Despite the latest MyHome.ie survey showing that asking prices rose nationally, Kildare prices report a decrease (file photo)
According to MyHome.ie, Kildare property prices are down by €5,000, with the median asking price now at €250,000 in Co Kildare.
The latest survey shows asking prices nationally rose by 1.9% in Q1. However, property prices in Kildare have fallen in the quarter, according to the latest MyHome.ie Property Report in association with Davy.
The average asking price of a house in Co Kildare is €250,000, a decrease of €5,000 from Q4 2019 and an increase of €1,000 compared to Q1 2019.
Despite this overall trend, asking prices for a 3-bed semi-detached house in the county have remained level at €220,000 for the third straight quarter. Prices for this house type increased by €1,500, from €218,500, compared to this time last year.
Meanwhile, the asking price for a 4-bed semi-detached house in Kildare has also remained unchanged from the last quarter at €290,000. This represents a €15,000 increase compared to the same period last year.
The number of properties for sale in Kildare on MyHome.ie decreased by 2.8% in the last quarter and was down 0.6% on this time last year.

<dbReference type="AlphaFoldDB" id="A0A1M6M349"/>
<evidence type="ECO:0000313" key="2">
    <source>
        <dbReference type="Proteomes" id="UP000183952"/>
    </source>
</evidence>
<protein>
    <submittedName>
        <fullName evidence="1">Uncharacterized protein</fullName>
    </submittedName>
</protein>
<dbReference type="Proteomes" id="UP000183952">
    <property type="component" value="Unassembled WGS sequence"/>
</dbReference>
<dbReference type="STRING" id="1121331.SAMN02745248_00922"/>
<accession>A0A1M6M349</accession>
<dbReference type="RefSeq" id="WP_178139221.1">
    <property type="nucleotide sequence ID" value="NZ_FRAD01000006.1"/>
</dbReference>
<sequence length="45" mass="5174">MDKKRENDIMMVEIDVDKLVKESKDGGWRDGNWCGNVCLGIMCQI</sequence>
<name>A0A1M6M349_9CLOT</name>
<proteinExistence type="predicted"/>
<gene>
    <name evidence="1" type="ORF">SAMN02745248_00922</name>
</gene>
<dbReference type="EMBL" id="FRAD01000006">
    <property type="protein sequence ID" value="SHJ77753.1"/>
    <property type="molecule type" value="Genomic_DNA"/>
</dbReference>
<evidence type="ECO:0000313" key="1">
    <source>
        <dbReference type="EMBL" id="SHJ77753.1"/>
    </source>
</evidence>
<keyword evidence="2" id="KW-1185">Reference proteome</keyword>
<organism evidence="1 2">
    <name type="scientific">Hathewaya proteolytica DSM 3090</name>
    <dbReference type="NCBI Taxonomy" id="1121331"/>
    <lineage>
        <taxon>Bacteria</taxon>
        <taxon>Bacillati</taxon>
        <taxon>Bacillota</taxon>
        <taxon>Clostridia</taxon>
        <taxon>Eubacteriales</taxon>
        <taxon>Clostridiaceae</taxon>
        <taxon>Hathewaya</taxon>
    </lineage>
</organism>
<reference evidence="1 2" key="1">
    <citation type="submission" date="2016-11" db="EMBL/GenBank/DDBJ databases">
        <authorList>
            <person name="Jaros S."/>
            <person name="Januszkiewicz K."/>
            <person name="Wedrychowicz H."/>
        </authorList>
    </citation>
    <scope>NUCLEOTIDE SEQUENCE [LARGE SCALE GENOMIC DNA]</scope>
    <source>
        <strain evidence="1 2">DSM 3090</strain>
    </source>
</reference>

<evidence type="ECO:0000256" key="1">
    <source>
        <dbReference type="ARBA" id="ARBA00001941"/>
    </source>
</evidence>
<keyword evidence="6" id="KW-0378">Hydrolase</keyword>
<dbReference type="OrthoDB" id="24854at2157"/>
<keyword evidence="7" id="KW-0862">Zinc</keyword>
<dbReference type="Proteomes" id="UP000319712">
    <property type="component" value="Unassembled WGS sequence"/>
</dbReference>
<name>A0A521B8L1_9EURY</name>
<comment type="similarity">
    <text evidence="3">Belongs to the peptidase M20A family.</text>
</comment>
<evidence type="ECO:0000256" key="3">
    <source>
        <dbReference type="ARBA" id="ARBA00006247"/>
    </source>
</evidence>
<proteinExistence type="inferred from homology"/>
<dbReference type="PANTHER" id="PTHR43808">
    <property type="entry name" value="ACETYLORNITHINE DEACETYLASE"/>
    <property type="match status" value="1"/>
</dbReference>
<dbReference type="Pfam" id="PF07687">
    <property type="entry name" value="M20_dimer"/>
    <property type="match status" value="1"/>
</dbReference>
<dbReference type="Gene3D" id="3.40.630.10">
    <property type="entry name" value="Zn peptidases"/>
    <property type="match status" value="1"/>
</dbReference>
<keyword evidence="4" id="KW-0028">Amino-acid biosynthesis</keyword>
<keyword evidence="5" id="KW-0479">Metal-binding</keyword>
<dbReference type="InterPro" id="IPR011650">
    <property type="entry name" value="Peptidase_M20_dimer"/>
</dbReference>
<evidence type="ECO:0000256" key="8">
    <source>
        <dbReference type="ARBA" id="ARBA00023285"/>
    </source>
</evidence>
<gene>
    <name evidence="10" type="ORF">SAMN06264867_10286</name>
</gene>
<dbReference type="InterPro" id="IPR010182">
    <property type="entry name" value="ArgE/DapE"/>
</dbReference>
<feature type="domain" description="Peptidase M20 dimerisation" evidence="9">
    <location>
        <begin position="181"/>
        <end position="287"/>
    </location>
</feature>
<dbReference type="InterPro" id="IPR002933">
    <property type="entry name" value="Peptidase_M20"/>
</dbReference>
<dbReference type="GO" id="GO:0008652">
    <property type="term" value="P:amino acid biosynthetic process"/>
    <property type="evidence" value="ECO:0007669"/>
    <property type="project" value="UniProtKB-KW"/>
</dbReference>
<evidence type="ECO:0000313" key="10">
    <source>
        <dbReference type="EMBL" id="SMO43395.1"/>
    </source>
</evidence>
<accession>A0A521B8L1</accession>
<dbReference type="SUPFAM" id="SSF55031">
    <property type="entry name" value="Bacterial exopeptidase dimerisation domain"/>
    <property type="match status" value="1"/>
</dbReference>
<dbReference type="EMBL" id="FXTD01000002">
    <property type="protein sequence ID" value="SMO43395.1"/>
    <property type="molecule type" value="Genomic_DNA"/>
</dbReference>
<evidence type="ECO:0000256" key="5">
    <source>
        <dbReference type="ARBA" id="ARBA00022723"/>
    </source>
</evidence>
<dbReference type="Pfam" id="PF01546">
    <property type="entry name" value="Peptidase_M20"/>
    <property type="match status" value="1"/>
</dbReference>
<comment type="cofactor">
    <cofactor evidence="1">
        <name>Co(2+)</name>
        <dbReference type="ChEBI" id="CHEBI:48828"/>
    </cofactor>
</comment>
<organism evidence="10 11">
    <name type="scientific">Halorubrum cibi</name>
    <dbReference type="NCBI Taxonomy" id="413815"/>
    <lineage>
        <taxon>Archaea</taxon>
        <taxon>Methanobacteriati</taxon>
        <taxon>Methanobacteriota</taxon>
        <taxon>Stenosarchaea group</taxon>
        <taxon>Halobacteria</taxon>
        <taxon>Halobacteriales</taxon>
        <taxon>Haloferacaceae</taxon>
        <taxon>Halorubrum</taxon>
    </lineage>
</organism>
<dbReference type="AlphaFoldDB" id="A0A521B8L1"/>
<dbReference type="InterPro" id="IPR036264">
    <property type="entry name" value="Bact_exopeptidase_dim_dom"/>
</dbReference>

The average time for a property to go sale agreed in the county after being placed up for sale now stands at nearly four months.
National property landscape
The author of the report, Conall MacCoille, Chief Economist at Davy, said that indicators of activity suggested the housing market had recorded a decent start to the year. “After activity was depressed by Brexit in 2019, residential property transactions in January were up 6% year-on-year, while agreed sales and mortgage approvals in Q1 were both up 10% annually. Similarly, housing completions rose to 21,124 in 2019, up 18% on the previous year.
However, he noted that Covid-19 and the measures needed to fight it would likely kill off any green shoots we have seen so far this year.
“For now, the immediate outlook is an illiquid market with depressed pricing among the very few transactions that do take place. In this context, our forecast for 2% Residential Property Price Index (RPPI) inflation through 2020 now looks optimistic.”
Angela Keegan, MD of MyHome.ie, said that despite the huge uncertainty caused by Covid-19, there were positives to take. “MyHome.ie analysis of the Chinese property market – the first country to be affected by Covid-19 – shows that after an initial hard shock, it has bounced back relatively rapidly. Technological advances also mean that online viewings are now being utilised en masse and have become hugely important for agents, sellers and buyers – perhaps signalling a future trend.”
Full details of the report can be found at www.myhome.ie/reports